4
  • Publication
    Metadata only
    Coordinated alpha-crystallin B phosphorylation and desmin expression indicate adaptation and deadaptation to resistance exercise-induced loading in human skeletal muscle
    (2020)
    Jacko, Daniel 
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    Schulz, Oliver 
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    Przyklenk, Axel 
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    Spahiu, Fabian 
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    Höhfeld, Jörg 
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    Bloch, Wilhelm 
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    Skeletal muscle is a target of contraction-induced loading (CiL), leading to protein unfolding or cellular perturbations, respectively. While cytoskeletal desmin is responsible for ongoing structural stabilization, in the immediate response to CiL, alpha-crystallin B (CRYAB) is phosphorylated at serine 59 (pCRYABS59) by P38, acutely protecting the cytoskeleton. To reveal adaptation and deadaptation of these myofibrillar subsystems to CiL, we examined CRYAB, P38, and desmin regulation following resistance exercise at diverse time points of a chronic training period. Mechanosensitive JNK phosphorylation (pJNKT183/Y185) was determined to indicate the presence of mechanical components in CiL. Within 6 wk, subjects performed 13 resistance exercise bouts at the 8-12 repetition maximum, followed by 10 days detraining and a final 14th bout. Biopsies were taken at baseline and after the 1st, 3rd, 7th, 10th, 13th, and 14th bout. To assess whether potential desensitization to CiL can be mitigated, one group trained with progressive and a second with constant loading. As no group differences were found, all subjects were combined for statistics. Total and phosphorylated P38 was not regulated over the time course. pCRYABS59 and pJNKT183/Y185 strongly increased following the unaccustomed first bout. This exercise-induced pCRYABS59/pJNKT183/Y185 increase disappeared with the 10th until 13th bout. As response to the detraining period, the 14th bout led to a renewed increase in pCRYABS59. Desmin content followed pCRYABS59 inversely, i.e., was up- when pCRYABS59 was downregulated and vice versa. In conclusion, the pCRYABS59 response indicates increase and decrease in resistance to CiL, in which a reinforced desmin network could play an essential role by structurally stabilizing the cells.
      2
  • Publication
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    Phosphorylation of αB-crystallin and its cytoskeleton association differs in skeletal myofiber types depending on resistance exercise intensity and volume
    (2019)
    Jacko, Daniel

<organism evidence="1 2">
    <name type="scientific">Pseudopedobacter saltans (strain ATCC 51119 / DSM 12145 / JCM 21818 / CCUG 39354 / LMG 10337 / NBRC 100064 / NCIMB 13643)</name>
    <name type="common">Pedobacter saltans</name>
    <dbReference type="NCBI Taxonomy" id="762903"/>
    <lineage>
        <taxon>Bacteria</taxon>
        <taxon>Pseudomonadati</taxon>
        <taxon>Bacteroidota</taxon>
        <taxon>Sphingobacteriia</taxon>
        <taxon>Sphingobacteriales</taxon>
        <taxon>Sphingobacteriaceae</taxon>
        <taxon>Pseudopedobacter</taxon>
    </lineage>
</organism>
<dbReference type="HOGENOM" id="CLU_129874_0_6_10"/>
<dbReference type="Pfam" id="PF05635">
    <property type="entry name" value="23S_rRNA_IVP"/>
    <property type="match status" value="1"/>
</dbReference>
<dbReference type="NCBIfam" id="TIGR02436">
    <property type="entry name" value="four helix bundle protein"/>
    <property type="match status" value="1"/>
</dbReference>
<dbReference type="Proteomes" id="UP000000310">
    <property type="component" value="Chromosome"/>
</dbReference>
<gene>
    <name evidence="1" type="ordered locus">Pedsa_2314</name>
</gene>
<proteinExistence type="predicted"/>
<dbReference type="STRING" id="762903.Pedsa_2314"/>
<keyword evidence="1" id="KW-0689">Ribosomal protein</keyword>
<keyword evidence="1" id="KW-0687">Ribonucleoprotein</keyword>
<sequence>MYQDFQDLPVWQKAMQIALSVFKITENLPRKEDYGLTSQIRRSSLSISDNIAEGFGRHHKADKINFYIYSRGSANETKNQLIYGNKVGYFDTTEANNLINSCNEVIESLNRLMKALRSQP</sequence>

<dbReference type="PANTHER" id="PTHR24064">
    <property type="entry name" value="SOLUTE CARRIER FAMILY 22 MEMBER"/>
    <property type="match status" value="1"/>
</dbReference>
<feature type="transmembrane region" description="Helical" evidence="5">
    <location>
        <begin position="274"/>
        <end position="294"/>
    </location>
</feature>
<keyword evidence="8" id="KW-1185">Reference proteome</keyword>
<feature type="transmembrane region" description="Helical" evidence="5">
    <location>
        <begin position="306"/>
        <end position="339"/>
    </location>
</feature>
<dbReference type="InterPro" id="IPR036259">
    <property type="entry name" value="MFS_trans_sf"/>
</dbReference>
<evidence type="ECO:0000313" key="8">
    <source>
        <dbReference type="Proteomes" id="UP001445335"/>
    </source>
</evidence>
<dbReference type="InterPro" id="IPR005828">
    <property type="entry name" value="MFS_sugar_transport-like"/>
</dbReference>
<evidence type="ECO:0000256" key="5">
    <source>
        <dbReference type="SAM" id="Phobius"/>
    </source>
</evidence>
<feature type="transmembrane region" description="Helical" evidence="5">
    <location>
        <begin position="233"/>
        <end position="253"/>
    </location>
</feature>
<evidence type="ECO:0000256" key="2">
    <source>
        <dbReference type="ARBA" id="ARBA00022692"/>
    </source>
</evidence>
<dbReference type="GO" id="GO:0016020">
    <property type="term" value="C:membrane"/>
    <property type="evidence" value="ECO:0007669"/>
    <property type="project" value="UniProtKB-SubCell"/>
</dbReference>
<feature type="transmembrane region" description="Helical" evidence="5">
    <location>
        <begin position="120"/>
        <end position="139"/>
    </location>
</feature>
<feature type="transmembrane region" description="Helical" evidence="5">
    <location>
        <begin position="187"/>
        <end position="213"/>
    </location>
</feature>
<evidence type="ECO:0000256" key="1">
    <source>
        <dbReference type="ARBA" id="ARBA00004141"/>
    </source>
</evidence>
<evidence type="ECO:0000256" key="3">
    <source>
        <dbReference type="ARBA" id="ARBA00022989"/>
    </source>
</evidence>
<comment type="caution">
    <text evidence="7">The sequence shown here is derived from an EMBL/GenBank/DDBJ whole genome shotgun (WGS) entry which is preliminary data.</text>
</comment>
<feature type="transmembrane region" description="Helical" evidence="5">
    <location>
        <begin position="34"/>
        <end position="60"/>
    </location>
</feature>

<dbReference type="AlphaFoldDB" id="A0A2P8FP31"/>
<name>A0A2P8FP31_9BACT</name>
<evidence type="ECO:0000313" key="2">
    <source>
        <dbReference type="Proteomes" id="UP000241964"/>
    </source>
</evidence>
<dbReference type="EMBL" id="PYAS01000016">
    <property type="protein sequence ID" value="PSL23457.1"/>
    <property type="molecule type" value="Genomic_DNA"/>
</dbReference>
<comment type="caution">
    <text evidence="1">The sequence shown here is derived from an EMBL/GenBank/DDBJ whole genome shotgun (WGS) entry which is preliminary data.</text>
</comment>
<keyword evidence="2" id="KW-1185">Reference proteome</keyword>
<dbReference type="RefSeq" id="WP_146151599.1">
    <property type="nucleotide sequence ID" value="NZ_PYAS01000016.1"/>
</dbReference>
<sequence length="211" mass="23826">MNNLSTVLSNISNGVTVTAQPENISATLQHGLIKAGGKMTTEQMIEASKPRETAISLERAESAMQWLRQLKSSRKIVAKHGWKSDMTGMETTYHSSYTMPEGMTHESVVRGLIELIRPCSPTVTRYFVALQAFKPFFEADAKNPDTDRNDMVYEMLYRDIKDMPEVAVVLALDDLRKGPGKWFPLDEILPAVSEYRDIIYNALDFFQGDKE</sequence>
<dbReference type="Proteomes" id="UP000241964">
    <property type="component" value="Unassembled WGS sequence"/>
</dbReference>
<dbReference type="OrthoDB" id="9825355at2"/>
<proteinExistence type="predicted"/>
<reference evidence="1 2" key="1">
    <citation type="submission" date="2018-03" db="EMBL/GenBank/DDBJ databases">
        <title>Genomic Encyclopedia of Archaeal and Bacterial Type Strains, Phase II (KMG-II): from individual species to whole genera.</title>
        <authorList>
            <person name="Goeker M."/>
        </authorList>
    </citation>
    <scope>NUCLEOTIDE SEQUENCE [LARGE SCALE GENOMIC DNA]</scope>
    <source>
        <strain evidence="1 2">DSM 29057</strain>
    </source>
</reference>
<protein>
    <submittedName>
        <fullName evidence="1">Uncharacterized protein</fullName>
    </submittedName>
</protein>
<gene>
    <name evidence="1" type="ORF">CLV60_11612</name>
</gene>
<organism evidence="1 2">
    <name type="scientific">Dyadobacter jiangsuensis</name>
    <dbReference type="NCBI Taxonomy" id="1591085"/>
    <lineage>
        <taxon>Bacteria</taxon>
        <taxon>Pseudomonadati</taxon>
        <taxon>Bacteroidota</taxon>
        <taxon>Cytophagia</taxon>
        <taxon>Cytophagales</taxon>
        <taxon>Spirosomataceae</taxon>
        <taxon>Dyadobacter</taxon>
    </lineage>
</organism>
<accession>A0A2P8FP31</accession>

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    Hebchen, Jonas 
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    Marées, Markus 
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    Bloch, Wilhelm 
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    αB-crystallin (CRYAB) is an important actor in the immediate cell stabilizing response following mechanical stress in skeletal muscle. Yet, only little is known regarding myofiber type-specific stress responses of CRYAB. We investigated whether the phosphorylation of CRYAB at serine 59 (pCRYABSer59) and its cytoskeleton association are influenced by varying load-intensity and -volume in a fiber type-specific manner. Male subjects were assigned to 1, 5, and 10 sets of different acute resistance exercise protocols: hypertrophy (HYP), maximum strength (MAX), strength endurance (SE), low intensity (LI), and three sets of maximum eccentric resistance exercise (ECC). Skeletal muscle biopsies were taken at baseline and 30 min after exercise. Western blot revealed an increase in pCRYABSer59 only following 5 and 10 sets in groups HYP, MAX, SE, and LI as well as following 3 sets in the ECC group. In type I fibers, immunohistochemistry determined increased pCRYABSer59 in all groups. In type II fibers, pCRYABSer59 only increased in MAX and ECC groups, with the increase in type II fibers exceeding that of type I fibers in ECC. Association of CRYAB and pCRYABSer59 with the cytoskeleton reflected the fiber type-specific phosphorylation pattern. Phosphorylation of CRYAB and its association with the cytoskeleton in type I and II myofibers is highly specific in terms of loading intensity and volume. Most likely, this is based on specific recruitment patterns of the different myofiber entities due to the different resistance exercise loadings. We conclude that pCRYABSer59 indicates contraction-induced mechanical stress exposure of single myofibers in consequence of resistance exercise. NEW & NOTEWORTHY We determined that the phosphorylation of αB-crystallin at serine 59 (pCRYABSer59) after resistance exercise differs between myofiber types in a load- and intensity-dependent manner. The determination of pCRYABSer59 could serve as a marker indirectly indicating contractile involvement and applied mechanical stress on individual fibers. By that, it is possible to retrospectively assess the impact of resistance exercise loading on skeletal muscle fiber entities.